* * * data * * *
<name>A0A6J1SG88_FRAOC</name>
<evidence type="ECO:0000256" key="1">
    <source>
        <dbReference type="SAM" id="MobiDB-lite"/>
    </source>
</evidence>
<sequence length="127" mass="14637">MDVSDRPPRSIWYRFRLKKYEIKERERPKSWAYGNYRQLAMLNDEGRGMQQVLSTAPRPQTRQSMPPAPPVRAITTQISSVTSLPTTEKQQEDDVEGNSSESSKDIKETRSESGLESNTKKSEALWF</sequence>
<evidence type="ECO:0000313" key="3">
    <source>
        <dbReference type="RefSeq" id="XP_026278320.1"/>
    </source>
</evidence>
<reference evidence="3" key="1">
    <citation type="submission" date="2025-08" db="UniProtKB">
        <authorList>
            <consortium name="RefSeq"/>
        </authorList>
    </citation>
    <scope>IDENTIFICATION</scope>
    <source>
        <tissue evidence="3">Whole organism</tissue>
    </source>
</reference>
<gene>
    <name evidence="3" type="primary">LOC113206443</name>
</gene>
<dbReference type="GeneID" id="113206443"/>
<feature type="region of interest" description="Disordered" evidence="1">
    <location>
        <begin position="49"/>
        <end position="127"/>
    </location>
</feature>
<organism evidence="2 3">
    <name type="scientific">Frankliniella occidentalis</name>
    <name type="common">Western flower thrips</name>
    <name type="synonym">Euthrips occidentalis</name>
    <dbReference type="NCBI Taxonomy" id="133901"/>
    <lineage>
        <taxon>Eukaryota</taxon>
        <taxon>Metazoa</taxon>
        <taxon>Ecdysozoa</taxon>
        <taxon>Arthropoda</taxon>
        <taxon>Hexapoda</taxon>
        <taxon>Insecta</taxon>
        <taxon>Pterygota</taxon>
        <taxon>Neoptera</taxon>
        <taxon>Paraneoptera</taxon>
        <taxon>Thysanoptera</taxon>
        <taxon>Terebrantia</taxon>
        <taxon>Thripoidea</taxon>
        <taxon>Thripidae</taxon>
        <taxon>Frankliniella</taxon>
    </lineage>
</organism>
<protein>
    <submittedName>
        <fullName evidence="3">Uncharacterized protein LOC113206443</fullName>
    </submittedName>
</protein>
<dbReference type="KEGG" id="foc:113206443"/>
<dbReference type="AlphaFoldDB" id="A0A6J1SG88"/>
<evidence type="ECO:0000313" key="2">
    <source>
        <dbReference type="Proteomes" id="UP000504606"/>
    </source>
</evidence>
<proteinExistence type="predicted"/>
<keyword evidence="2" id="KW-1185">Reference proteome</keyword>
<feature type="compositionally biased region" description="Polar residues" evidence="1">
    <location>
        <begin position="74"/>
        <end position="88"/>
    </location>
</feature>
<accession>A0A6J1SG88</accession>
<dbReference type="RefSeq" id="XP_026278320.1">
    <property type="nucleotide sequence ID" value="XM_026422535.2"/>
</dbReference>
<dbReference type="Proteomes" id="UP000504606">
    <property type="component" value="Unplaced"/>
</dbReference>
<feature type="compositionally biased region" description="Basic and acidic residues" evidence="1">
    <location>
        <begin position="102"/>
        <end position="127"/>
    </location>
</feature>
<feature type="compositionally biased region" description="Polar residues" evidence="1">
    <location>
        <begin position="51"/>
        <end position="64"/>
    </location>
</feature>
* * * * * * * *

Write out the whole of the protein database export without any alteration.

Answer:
<name>A0A6J1SG88_FRAOC</name>
<evidence type="ECO:0000256" key="1">
    <source>
        <dbReference type="SAM" id="MobiDB-lite"/>
    </source>
</evidence>
<sequence length="127" mass="14637">MDVSDRPPRSIWYRFRLKKYEIKERERPKSWAYGNYRQLAMLNDEGRGMQQVLSTAPRPQTRQSMPPAPPVRAITTQISSVTSLPTTEKQQEDDVEGNSSESSKDIKETRSESGLESNTKKSEALWF</sequence>
<evidence type="ECO:0000313" key="3">
    <source>
        <dbReference type="RefSeq" id="XP_026278320.1"/>
    </source>
</evidence>
<reference evidence="3" key="1">
    <citation type="submission" date="2025-08" db="UniProtKB">
        <authorList>
            <consortium name="RefSeq"/>
        </authorList>
    </citation>
    <scope>IDENTIFICATION</scope>
    <source>
        <tissue evidence="3">Whole organism</tissue>
    </source>
</reference>
<gene>
    <name evidence="3" type="primary">LOC113206443</name>
</gene>
<dbReference type="GeneID" id="113206443"/>
<feature type="region of interest" description="Disordered" evidence="1">
    <location>
        <begin position="49"/>
        <end position="127"/>
    </location>
</feature>
<organism evidence="2 3">
    <name type="scientific">Frankliniella occidentalis</name>
    <name type="common">Western flower thrips</name>
    <name type="synonym">Euthrips occidentalis</name>
    <dbReference type="NCBI Taxonomy" id="133901"/>
    <lineage>
        <taxon>Eukaryota</taxon>
        <taxon>Metazoa</taxon>
        <taxon>Ecdysozoa</taxon>
        <taxon>Arthropoda</taxon>
        <taxon>Hexapoda</taxon>
        <taxon>Insecta</taxon>
        <taxon>Pterygota</taxon>
        <taxon>Neoptera</taxon>
        <taxon>Paraneoptera</taxon>
        <taxon>Thysanoptera</taxon>
        <taxon>Terebrantia</taxon>
        <taxon>Thripoidea</taxon>
        <taxon>Thripidae</taxon>
        <taxon>Frankliniella</taxon>
    </lineage>
</organism>
<protein>
    <submittedName>
        <fullName evidence="3">Uncharacterized protein LOC113206443</fullName>
    </submittedName>
</protein>
<dbReference type="KEGG" id="foc:113206443"/>
<dbReference type="AlphaFoldDB" id="A0A6J1SG88"/>
<evidence type="ECO:0000313" key="2">
    <source>
        <dbReference type="Proteomes" id="UP000504606"/>
    </source>
</evidence>
<proteinExistence type="predicted"/>
<keyword evidence="2" id="KW-1185">Reference proteome</keyword>
<feature type="compositionally biased region" description="Polar residues" evidence="1">
    <location>
        <begin position="74"/>
        <end position="88"/>
    </location>
</feature>
<accession>A0A6J1SG88</accession>
<dbReference type="RefSeq" id="XP_026278320.1">
    <property type="nucleotide sequence ID" value="XM_026422535.2"/>
</dbReference>
<dbReference type="Proteomes" id="UP000504606">
    <property type="component" value="Unplaced"/>
</dbReference>
<feature type="compositionally biased region" description="Basic and acidic residues" evidence="1">
    <location>
        <begin position="102"/>
        <end position="127"/>
    </location>
</feature>
<feature type="compositionally biased region" description="Polar residues" evidence="1">
    <location>
        <begin position="51"/>
        <end position="64"/>
    </location>
</feature>